This is yet another post about Generative Adversarial Nets (GANs), and based upon our new ICLR’18 paper with Yi Zhang. A quick recap of the story so far. GANs are an unsupervised method in deep learning to learn interesting distributions (e.g., images of human faces), and also have a plethora of uses for image-to-image mappings in computer vision. Standard GANs training is motivated using this task of distribution learning, and is designed with the idea that given large enough deep nets and enough training examples, as well as accurate optimization, GANs will learn the full distribution.

Sanjeev’s previous post concerned his co-authored ICML’17 paper which called this intuition into question when the deep nets have finite capacity. It shows that the training objective has near-equilibria where the discriminator is fooled —i.e., training objective is good—but the generator’s distributions has very small support, i.e. shows *mode collapse.* This is a failure of the model, and raises the question whether such bad equilibria are found in real-life training. A second post showed empirical evidence that they do, using the birthday-paradox test.

The current post concerns our new result (part of our upcoming ICLR paper) which shows that bad equilibria exist also in more recent GAN architectures based on simultaneously learning an *encoder* and *decoder*. This should be surprising because many researchers believe that encoder-decoder architectures fix many issues with GANs, including mode collapse.

As we will see, encoder-decoder GANs seem very powerful. In particular, the proof of the previously mentioned negative result utterly breaks down for this architecture. But, we then discovered a cute argument that shows encoder-decoder GANs can have poor solutions, featuring not only mode collapse but also encoders that map images to nonsense (more precisely Gaussian noise). This is the worst possible failure of the model one could imagine.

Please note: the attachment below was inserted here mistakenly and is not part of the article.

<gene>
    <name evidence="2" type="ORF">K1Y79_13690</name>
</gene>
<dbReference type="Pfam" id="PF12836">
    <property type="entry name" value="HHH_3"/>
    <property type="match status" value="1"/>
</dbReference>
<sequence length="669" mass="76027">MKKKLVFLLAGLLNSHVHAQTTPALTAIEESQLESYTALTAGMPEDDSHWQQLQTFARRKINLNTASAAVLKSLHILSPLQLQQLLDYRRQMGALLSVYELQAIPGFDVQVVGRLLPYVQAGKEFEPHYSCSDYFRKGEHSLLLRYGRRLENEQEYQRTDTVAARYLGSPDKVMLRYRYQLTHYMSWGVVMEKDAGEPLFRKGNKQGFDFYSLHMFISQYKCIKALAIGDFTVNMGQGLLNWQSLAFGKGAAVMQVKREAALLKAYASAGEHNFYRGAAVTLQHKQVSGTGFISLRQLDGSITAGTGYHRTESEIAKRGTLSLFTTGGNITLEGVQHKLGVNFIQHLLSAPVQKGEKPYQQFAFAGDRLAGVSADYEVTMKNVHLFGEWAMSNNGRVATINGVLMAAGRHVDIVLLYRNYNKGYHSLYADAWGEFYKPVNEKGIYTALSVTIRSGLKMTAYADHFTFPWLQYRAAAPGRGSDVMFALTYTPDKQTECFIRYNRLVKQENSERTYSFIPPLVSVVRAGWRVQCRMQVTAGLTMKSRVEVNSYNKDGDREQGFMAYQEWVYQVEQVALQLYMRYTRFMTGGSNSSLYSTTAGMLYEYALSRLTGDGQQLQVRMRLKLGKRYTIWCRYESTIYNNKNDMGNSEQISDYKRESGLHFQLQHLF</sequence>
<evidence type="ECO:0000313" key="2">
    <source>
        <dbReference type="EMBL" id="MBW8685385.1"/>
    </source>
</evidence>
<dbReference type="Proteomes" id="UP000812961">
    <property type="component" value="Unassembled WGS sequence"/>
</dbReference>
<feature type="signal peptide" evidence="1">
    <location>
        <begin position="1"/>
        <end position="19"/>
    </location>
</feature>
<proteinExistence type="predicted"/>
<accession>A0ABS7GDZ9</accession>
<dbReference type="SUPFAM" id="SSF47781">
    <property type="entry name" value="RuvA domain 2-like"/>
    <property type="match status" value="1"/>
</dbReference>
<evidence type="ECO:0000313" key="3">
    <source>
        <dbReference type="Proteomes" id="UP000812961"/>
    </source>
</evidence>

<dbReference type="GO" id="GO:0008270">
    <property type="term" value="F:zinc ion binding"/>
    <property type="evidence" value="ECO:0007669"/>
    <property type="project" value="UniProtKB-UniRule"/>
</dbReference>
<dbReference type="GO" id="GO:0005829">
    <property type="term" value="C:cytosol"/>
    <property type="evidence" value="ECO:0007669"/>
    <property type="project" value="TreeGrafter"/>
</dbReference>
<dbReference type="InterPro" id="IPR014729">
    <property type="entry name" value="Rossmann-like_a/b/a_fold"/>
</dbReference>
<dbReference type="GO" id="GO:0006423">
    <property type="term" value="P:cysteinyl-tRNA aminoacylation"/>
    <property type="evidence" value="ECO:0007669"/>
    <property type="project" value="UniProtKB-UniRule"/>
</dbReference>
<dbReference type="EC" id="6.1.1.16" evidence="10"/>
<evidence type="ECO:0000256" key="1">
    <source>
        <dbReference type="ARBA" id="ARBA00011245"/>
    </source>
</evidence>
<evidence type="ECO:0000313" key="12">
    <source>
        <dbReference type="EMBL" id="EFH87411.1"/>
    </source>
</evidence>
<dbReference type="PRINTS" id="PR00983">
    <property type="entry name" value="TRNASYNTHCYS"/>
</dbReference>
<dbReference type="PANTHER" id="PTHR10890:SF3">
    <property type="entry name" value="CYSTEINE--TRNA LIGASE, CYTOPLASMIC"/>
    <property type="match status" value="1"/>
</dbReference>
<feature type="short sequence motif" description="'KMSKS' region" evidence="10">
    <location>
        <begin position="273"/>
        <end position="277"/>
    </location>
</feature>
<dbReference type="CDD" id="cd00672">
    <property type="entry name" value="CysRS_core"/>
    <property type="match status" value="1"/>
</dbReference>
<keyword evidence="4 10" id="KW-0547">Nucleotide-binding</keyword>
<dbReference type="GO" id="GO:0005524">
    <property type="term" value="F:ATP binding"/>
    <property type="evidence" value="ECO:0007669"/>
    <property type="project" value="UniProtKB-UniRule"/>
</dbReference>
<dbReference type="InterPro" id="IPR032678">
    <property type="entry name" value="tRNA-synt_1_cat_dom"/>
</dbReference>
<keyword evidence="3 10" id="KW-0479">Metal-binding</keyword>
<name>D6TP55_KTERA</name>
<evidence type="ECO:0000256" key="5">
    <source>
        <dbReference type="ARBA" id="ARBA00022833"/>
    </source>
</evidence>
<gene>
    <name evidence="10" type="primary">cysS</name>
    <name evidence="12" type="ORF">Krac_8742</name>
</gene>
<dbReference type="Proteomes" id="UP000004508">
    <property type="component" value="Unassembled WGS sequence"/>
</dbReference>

## Encoder-decoder architectures

Encoders and decoders have long been around in machine learning in various forms – especially deep learning. Speaking loosely, underlying all of them are two basic assumptions:

(1) Some form of the so-called *manifold assumption* which asserts that high-dimensional data such as real-life images lie (roughly) on a low-dimensional manifold. (“Manifold” should be interpreted rather informally – sometimes this intuition applies only very approximately sometimes it’s meant in a “distributional” sense, etc.)

(2) The low-dimensional structure is “meaningful”: if we think of an image $x$ as a high-dimensional vector and its “code” $z$ as its coordinates on the low-dimensional manifold, the code $z$ is thought of as a “high-level” descriptor of the image.